London-based architecture design studio Mcmullan Studio and landscape designers Harris Bugg Studio have harnessed nature's well-being properties to create a pod-like spinal patient restorative garden room for Horatio’s Garden. Dedicated to creating and nurturing beautiful, accessible, and sustainable gardens in UK’s National Health Service (NHS) spinal centers, Horatio's Garden is a charity that creates such facilities for patients who have little or no access to nature,
The garden room is a small space that both Mcmullan Studios and Harris Bugg Studio envision presents a beautiful, immersive, restorative haven for patients with spinal injuries at the Princess Royal Spinal Cord Injuries Centre in Sheffield. It has large openings and a central skylight creating an ideal connection between the users and nature. This setting also has numerous other qualities beneficial for patients' well-being.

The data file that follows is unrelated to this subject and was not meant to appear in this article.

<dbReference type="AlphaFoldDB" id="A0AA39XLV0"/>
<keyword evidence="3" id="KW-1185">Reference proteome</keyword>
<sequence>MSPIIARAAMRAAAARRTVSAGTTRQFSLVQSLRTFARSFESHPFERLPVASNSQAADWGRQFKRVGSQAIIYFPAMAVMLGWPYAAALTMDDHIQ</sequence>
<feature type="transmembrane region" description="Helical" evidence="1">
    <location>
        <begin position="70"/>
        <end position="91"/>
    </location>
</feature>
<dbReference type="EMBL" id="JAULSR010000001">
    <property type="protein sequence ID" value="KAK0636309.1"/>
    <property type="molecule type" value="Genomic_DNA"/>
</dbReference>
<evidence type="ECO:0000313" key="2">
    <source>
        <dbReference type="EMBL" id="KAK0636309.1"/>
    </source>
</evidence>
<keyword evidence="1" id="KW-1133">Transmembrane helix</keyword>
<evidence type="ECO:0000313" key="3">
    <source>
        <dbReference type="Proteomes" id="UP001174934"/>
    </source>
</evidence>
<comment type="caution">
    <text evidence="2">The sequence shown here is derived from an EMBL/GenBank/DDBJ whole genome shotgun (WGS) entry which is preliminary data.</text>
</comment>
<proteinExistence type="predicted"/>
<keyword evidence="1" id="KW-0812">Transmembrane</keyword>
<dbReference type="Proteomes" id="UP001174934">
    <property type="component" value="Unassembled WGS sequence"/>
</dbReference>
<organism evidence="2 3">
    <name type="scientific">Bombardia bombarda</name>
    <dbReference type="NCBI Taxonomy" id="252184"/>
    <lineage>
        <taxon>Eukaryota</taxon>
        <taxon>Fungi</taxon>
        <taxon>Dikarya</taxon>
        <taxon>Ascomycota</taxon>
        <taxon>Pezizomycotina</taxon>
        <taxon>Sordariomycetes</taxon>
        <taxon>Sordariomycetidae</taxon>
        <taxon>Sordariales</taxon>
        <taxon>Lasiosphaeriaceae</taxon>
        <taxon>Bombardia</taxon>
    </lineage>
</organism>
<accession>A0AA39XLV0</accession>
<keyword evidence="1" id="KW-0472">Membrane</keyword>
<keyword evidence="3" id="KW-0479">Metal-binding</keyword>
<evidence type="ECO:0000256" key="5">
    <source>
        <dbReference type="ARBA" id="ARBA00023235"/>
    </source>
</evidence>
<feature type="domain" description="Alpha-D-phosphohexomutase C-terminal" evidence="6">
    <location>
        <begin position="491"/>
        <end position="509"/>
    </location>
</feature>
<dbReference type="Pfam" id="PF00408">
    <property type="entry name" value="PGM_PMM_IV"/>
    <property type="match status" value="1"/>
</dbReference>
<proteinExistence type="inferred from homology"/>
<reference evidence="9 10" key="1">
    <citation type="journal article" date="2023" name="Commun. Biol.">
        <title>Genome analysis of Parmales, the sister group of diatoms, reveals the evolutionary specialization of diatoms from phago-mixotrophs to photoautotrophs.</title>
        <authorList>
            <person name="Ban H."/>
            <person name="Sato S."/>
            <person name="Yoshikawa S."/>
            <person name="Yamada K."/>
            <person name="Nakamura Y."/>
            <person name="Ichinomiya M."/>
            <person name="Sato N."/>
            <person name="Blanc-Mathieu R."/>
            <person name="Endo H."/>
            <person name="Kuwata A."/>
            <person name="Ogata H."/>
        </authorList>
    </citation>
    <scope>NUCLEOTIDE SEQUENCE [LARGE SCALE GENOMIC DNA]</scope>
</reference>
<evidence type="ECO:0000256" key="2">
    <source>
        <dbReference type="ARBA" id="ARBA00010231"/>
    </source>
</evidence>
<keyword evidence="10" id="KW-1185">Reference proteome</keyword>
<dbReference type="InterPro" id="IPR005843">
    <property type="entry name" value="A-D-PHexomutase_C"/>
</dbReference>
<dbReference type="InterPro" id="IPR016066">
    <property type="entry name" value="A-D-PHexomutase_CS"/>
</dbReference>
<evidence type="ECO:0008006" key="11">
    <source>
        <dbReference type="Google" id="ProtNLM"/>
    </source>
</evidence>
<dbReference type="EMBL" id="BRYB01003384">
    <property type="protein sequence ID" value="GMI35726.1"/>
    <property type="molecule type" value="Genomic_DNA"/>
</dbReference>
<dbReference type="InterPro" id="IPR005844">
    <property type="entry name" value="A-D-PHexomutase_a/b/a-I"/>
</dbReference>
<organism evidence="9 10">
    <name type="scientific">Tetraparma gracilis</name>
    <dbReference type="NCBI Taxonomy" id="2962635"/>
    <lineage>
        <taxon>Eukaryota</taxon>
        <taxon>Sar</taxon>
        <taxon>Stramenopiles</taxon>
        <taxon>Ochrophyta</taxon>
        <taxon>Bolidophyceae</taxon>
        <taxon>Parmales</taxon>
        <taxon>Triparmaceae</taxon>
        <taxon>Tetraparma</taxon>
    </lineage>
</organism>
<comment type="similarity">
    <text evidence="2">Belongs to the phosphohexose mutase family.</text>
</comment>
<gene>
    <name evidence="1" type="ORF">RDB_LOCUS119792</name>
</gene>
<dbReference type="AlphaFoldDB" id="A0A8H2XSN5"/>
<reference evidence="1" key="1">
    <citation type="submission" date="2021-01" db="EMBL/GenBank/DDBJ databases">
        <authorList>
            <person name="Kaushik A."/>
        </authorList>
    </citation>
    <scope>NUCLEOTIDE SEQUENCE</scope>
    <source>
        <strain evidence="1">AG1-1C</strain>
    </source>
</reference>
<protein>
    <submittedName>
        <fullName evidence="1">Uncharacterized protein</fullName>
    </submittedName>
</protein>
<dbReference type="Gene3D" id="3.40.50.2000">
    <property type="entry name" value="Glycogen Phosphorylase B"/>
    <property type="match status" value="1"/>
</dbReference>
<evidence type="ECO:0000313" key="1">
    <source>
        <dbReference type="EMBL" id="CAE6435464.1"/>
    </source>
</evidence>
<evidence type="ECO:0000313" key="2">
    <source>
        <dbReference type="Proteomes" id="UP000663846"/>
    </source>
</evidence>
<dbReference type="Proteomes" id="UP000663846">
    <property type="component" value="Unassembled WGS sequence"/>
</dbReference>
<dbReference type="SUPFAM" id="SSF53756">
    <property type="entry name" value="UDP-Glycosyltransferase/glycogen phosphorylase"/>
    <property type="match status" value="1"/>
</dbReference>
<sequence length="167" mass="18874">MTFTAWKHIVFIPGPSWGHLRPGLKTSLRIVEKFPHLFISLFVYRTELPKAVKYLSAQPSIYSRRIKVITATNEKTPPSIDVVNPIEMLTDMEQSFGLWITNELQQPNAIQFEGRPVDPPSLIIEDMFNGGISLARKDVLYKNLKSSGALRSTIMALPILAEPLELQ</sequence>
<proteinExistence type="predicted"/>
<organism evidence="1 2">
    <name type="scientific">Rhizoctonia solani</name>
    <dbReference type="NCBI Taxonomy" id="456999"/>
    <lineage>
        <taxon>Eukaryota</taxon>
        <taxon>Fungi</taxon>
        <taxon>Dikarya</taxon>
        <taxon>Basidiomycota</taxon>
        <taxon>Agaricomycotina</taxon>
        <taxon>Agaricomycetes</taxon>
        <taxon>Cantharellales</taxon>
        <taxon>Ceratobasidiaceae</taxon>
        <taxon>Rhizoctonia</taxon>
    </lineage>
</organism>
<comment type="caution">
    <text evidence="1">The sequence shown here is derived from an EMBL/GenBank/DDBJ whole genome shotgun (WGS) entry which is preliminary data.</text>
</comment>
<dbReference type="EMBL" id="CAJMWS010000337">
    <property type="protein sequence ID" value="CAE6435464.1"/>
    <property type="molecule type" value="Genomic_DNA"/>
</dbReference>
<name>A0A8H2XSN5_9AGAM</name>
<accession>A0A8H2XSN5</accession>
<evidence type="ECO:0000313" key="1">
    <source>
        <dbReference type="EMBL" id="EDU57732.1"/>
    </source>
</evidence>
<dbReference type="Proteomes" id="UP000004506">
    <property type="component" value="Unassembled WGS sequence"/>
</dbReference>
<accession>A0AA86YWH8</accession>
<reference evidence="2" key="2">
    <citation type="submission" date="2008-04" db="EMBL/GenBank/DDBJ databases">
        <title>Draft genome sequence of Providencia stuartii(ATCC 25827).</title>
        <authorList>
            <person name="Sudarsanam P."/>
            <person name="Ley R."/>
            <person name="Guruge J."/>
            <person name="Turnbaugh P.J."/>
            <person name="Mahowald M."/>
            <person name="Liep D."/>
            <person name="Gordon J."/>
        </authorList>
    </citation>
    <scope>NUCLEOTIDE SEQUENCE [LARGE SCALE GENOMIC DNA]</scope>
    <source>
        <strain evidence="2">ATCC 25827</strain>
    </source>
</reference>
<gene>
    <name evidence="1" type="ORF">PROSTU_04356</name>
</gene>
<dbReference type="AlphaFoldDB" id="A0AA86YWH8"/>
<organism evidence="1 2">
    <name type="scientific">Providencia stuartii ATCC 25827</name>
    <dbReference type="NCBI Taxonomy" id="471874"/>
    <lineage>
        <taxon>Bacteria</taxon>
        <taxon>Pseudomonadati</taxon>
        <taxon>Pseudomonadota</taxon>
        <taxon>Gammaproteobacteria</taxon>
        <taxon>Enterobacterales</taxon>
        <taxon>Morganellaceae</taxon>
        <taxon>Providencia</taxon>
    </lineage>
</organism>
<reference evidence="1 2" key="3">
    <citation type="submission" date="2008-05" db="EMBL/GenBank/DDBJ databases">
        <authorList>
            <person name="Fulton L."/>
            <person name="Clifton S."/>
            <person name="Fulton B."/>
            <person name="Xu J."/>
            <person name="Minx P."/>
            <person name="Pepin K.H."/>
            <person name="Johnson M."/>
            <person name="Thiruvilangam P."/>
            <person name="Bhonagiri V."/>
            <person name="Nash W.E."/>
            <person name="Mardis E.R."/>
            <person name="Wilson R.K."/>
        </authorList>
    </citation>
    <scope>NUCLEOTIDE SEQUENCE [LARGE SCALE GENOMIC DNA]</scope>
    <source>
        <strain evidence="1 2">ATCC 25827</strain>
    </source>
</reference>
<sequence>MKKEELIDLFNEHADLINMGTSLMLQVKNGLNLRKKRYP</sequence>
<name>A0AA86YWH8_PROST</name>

The Brains Behind the Restorative Gardens
Formed in 2017, Harris Bugg Studio which is run by landscape designers Charlotte Harris and Hugo Bugg is the brains behind Horatio’s Garden. It has studios in London and Exeter, and currently works on projects across the UK and Europe, providing a seamless service from design to completion.
Harris Bugg Studio:
“Our practice is recognized for working carefully to embrace and respect the singular spirit of place. Our aim is to connect people and nature, fulfilling a profound and innate need in all of us, and to do so responsibly with careful, considered use of materials and plants.”